Wednesday, Jul 26, 2017, 8:44 PM CST – China


China’s current reforms may not be adequate to sustain its growth target in the long run

A persistent economic slowdown, which may continue in 2016 and beyond, may threaten the long-term sustainability of ambitious overseas projects

Chinese President Xi Jinping’s ambition to extend China’s global influence is obvious. However, China’s aspiration to reshape the geopolitical order of Asia, mainly through infrastructure diplomacy such as the One Belt, One Road initiative, will require a fairly high rate of sustained economic growth. An important question is whether China will be able to keep its growth fast enough to finance continuous expenditure on construction projects that deliver a minimal short-term return.

From one angle, the answer to this question is a simple and unqualified “yes” – it will. To fund international projects, all China has to do is keep running huge current account surpluses. Instead of devoting these reserves to low-yield US treasury bonds, Beijing can easily funnel them into low-yielding infrastructure investments abroad that deliver a higher political return.

Over the longer run, though, it is probably necessary to keep the economy humming. Otherwise the demands of international expansion will increasingly conflict with domestic needs.

In early November the Communist Party released the sketchy outlines of its next Five-year Plan (2016-20), with an average annual growth target of 6.5 percent. But since the current official growth rate is barely above this figure, and all indicators suggest that growth will continue slowing through 2016 and quite possibly beyond that, the only thing that will enable China to stabilize GDP growth at anywhere near 6.5 percent is structural reform that improves the productivity of capital.

Currently, three strands of reform have now emerged in a clear-cut way: financial liberalization, industrial upgrading via the Made in China 2025 initiative, and a tuned-up State sector with increased emphasis on financial performance, but with little privatization.

The question is whether these add up to generators of the kind of growth the government says it wants. Of the three objectives, action on financial liberalization is easily the most advanced, to a degree underappreciated by most outside observers. Interest rates were fully deregulated in October. In August, the exchange rate mechanism was substantially liberalized. After intervention in the yuan exchange rate diminished after the IMF’s Special Drawing Rights basket of currencies was issued at the end of November, the Chinese yuan will likely start trading much more like the Singapore dollar, with the central bank intervening mainly to curb volatility.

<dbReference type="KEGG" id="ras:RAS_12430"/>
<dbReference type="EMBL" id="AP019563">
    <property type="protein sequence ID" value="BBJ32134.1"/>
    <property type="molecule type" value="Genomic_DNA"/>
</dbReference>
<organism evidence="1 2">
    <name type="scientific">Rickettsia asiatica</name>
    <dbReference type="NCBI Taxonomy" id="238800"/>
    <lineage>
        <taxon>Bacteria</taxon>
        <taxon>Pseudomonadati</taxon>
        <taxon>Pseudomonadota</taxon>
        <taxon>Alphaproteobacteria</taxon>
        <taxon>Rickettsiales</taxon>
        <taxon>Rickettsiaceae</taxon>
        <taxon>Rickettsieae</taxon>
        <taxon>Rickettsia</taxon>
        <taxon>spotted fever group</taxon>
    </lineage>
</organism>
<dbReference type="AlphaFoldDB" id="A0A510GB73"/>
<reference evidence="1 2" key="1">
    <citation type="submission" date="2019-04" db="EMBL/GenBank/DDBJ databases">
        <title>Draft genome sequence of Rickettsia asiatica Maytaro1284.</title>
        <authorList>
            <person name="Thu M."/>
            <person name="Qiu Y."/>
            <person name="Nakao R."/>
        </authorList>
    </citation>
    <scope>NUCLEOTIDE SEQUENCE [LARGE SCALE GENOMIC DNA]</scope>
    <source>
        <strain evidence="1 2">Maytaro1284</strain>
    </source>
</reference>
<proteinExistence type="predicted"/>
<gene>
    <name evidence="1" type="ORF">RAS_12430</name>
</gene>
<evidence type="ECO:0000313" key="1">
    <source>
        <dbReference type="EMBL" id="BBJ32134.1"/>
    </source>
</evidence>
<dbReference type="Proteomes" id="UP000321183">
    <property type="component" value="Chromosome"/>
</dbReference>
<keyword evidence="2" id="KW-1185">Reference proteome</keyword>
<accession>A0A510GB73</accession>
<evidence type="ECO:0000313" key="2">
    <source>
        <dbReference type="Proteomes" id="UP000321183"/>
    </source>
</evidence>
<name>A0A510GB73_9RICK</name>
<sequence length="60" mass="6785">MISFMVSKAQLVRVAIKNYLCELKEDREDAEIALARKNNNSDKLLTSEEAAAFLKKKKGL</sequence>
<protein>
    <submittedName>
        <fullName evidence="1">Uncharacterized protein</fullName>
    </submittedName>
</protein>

What impact financial liberalization will have on the real economy is yet to be seen, but in theory at least it should improve returns on capital and hence boost the GDP growth rate. Similarly, the industrial policy initiative Made in China 2025 ought to help growth by redirecting the energies of Chinese industry into higher value-added products, with more components produced locally.

The biggest uncertainty relates to reform of State-owned enterprises (SOEs), which are a major drag on economic efficiency, using twice the leverage of non-State firms to deliver only half the financial returns. It is hard to see how the present deceleration of growth can be arrested without a major cleanup of this sector. Unfortunately, the SOE reform program that was released in September struck most analysts as unconvincing.

The key slogan for SOE reform for the last two years has been “mixed ownership,” and many believed that this would mean the gradual introduction of private shareholders into State companies, with full privatization of non-strategic firms. What is emerging now is something quite different: Local governments will transfer shares of their enterprises to consortia of commercially oriented SOEs.

A template was provided in September by the restructuring of Jiangxi Salt, previously 100 percent owned by the Jiangxi provincial government. The province transferred a 47 percent shareholding to a set of SOEs including China Asset Management, China Merchants Group, and investment companies controlled by the Xiamen and Beijing governments. Another 6 percent shareholding went to the firms’ managers.

The obvious objection to this sort of deal is that the swapping out of one set of State shareholders for another amounts to little more than re-arranging the deck chairs on the Titanic. It is hard to get too enthusiastic about “reforms” like this.

All in all, and despite the impressive progress of financial reforms, the Five-year Plan target growth rate merits skepticism. China’s economy is in no danger of collapse, but growth is almost certain to continue slowing for the next couple of years.ê

 The only thing that will enable China to stabilize GDP growth at anywhere near 6.5 percent is structural reform that improves the productivity of capital.

The author is the managing director of GaveKal Dragonomics, an independent global economic research firm, and editor of its journal, China Economic Quarterly


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